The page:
My HP works very well because it has a very dry ink. There are about 10,000 different printers out there, so I’d say your best bet is to do a small test if you’re unsure. This will help you practice too! Grab a small scrap of paper and print out a small image – let’s say 2″ or 3″ square.

Expert tip: if you are printing an image with words – reverse the image on your computer before printing! The words will come out correctly when you do the transfer.

3) Make sure to use enough medium on top of the image.

So here’s my process. I cut the image down to size, and then place it face up on my Mod Podge silicone mat. I use a foam brush to apply the transfer medium over the top of the photo until the image is obscured completely – meaning, I can’t see any of the photo.

Then I use a fingernail or tweezers to pick up the corner of the image, flip it over, and place it down onto the surface. I use my Mod Podge brayer to roll out the image.

If you used the right amount of medium, not much (if anything) will come out the sides. If it does, wipe away, as it will dry and be stuck there if you don’t!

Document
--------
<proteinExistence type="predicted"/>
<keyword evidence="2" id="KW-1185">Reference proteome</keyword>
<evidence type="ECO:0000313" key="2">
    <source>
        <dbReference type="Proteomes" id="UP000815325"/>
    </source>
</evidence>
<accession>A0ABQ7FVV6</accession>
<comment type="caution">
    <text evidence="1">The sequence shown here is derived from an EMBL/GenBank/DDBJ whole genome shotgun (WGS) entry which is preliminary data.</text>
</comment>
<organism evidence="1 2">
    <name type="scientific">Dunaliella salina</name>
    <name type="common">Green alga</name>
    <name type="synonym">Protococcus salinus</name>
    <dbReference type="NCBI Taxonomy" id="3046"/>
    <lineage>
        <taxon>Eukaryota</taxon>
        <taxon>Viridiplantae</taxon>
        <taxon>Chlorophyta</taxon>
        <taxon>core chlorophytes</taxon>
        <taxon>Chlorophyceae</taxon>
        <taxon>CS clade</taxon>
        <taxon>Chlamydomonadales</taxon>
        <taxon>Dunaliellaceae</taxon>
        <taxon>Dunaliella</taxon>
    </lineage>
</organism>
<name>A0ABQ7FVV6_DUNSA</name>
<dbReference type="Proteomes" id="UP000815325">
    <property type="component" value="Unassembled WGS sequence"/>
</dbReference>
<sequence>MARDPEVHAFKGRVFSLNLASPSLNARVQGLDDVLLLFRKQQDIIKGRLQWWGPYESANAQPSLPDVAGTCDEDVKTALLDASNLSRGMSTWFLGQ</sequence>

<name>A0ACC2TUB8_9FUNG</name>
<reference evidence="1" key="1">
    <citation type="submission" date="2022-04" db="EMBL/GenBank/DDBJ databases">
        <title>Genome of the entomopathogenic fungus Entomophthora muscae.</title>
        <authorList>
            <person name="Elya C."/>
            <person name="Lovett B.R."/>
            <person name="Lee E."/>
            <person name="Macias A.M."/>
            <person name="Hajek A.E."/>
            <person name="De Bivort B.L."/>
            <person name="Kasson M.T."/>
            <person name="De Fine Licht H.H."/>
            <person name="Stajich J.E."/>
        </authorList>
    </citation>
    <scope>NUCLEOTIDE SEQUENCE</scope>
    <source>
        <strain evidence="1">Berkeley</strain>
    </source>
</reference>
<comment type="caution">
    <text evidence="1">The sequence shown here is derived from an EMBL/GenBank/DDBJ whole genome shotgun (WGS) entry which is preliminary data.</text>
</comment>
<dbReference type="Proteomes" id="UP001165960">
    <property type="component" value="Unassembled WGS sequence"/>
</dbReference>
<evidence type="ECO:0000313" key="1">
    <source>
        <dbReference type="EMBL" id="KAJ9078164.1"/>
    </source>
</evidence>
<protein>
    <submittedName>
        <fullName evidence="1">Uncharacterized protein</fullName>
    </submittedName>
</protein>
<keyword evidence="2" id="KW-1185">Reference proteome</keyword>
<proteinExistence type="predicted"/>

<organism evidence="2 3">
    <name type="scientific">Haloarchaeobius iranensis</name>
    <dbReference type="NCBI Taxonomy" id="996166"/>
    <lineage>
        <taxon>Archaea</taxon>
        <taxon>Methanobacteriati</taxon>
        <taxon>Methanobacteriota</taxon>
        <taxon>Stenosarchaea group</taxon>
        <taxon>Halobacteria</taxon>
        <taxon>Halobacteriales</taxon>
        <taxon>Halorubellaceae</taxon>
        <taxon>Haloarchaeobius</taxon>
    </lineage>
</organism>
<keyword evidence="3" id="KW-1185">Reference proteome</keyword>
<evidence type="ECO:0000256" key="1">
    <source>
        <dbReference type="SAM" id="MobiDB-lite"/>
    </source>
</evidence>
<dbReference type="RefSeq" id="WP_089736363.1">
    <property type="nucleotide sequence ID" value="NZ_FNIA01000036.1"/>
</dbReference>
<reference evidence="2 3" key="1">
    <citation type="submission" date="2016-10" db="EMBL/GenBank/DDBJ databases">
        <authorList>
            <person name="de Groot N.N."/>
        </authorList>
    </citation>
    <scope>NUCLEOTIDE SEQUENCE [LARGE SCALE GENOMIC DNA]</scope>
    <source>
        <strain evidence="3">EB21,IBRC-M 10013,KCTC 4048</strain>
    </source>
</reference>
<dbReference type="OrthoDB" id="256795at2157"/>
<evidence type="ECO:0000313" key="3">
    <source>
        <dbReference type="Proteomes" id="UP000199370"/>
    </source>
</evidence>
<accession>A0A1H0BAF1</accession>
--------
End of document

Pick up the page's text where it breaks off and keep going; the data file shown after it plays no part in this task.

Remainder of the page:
Leave your photo transfer to dry for 24 hours.

4) Take a lot of patience and care when rubbing off the paper.

This is probably the hardest part of the whole thing. You will need to wet your item and rub the paper off, revealing the image below. It’s a little weird to wet your craft project and you’re going to be thinking, “am I doing this right?”

Start lightly and rub off the paper backing – let dry to see what you’ve done. If your image doesn’t look right, wet again and repeat. As you get more experience, you’ll start to see exactly how much you can rub to reveal the image without ruining it.

Because if you rub too hard, you will rub the image away . . . and we don’t want that! I rub with medium pressure, then I typically let dry and rub again if necessary. These days I’m good enough to get it on the first try! You can get there, too.